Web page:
Kawaikini is the highest point on the Hawaiian Island of Kauai and in Kauai County and measures 5,243 feet (1,598 m) in elevation. It is the summit of the island's inactive central shield volcano, Mount Waialeale. Other peaks on Kauai include: Waialeale (5,148 feet), Namolokama Mountain (4,421 feet), Kalalau Lookout (4,120 feet), Keanapuka Mountain (4,120 feet), Haupu (2,297 feet) and Nounou (1,241 feet).
|Elevation||5,243 ft (1,598 m) |
|Prominence||5,243 ft (1,598 m) |
|Location||Kauai County, Hawaii, United States|
|Parent range||Hawaiian Islands|
|Volcanic arc/belt||Hawaiian–Emperor seamount chain|
|First ascent||Ancient Hawaiians (Unknown Time)|
|Easiest route||Mountaineering Trek|
A rain gauge placed on the nearby Waialeale lake records daily rainfall and regularly lands Kauai's peaks on the National Climatic Data Center's list of places averaging the highest annual rainfall. This high rainfall makes reaching the summit difficult on most days.
The rain is not the only barrier to reaching Kawaikini. The Alakai Wilderness Preserve is located to the west and its miles of dense, swampy forest limit access to the summit. To the north, east, and south, Kawaikini is protected by steep, wet cliffs.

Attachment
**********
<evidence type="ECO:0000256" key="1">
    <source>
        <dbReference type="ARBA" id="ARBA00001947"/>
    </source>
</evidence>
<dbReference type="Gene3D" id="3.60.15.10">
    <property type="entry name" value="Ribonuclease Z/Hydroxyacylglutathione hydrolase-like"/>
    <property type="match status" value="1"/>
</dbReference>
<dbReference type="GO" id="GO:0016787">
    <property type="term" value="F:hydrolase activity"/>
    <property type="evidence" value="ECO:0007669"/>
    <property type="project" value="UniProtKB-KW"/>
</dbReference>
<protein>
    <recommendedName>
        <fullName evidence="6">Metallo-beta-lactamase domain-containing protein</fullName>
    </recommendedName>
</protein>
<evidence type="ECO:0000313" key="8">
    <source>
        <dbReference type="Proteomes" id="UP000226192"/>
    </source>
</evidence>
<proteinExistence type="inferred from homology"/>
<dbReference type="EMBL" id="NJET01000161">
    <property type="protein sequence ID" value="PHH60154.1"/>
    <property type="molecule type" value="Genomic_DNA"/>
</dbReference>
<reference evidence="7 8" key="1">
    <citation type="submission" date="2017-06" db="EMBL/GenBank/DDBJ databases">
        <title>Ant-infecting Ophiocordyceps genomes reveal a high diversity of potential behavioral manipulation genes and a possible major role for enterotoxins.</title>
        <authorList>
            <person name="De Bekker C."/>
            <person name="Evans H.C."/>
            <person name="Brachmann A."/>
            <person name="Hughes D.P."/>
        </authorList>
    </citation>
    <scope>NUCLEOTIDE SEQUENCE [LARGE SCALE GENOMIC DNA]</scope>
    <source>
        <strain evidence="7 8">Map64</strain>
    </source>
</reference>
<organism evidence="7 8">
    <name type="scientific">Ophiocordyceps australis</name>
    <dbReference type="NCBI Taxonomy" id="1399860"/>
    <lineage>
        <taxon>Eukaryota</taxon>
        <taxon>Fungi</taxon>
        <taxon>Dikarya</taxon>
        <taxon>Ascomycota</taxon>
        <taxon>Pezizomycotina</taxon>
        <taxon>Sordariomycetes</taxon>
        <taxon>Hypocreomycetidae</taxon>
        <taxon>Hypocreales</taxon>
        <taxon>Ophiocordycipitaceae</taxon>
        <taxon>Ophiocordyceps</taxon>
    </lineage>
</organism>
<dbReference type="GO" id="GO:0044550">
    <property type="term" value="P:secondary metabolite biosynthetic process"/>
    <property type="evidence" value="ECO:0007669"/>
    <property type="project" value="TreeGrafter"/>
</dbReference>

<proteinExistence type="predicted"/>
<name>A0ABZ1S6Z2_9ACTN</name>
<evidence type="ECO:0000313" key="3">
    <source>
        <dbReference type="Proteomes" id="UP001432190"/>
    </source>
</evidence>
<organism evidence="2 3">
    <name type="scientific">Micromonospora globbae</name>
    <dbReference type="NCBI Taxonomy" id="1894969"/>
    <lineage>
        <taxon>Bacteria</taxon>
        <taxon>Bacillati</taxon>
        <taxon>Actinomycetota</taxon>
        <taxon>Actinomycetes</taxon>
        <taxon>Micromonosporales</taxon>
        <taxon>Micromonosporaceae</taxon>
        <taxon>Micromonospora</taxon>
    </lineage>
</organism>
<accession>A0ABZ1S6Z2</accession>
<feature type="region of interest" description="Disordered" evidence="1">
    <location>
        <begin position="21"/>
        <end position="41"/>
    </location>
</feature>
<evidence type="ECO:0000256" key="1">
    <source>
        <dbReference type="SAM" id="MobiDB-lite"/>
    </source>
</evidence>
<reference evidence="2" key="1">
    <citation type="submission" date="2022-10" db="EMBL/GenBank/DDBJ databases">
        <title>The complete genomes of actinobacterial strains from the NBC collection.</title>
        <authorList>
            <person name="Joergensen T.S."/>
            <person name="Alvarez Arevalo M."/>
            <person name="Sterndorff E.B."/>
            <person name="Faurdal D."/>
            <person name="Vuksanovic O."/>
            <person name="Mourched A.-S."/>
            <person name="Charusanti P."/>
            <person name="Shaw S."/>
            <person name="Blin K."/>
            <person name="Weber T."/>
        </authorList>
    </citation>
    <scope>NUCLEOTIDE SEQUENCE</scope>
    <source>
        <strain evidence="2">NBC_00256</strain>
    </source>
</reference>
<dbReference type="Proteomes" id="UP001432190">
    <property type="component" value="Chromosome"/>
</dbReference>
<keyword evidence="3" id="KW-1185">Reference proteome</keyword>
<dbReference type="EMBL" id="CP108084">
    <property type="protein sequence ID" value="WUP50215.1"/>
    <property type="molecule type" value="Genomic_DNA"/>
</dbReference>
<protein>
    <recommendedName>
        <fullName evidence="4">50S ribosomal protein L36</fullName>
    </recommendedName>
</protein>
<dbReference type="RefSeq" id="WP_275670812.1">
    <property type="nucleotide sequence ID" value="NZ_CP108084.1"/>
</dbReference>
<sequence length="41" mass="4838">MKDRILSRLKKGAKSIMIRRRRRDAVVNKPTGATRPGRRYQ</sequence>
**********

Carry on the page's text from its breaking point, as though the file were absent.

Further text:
- "Alaska & Hawaii P1500s - the Ultras" Peaklist.org. Retrieved 2012-10-26.
- U.S. Geological Survey Geographic Names Information System: Kawaikini
- "Archived copy". Archived from the original on 2011-10-06. Retrieved 2011-04-02.
- http://www.ncdc.noaa.gov/oa/climate/globalextremes.html#highpre[permanent dead link]
- Nelson, D., et al. (2006). The Conquest of Kauai - Five Days to Kawaikini. (www.cohp.org/hi/Kauai_2.pdf)
- Mary Kawena Pukui, Samuel Hoyt Elbert and Esther T. Mookini (2004). "lookup of Kawaikini ". in Place Names of Hawai'i. Ulukau, the Hawaiian Electronic Library, University of Hawaii Press. Retrieved April 3, 2011.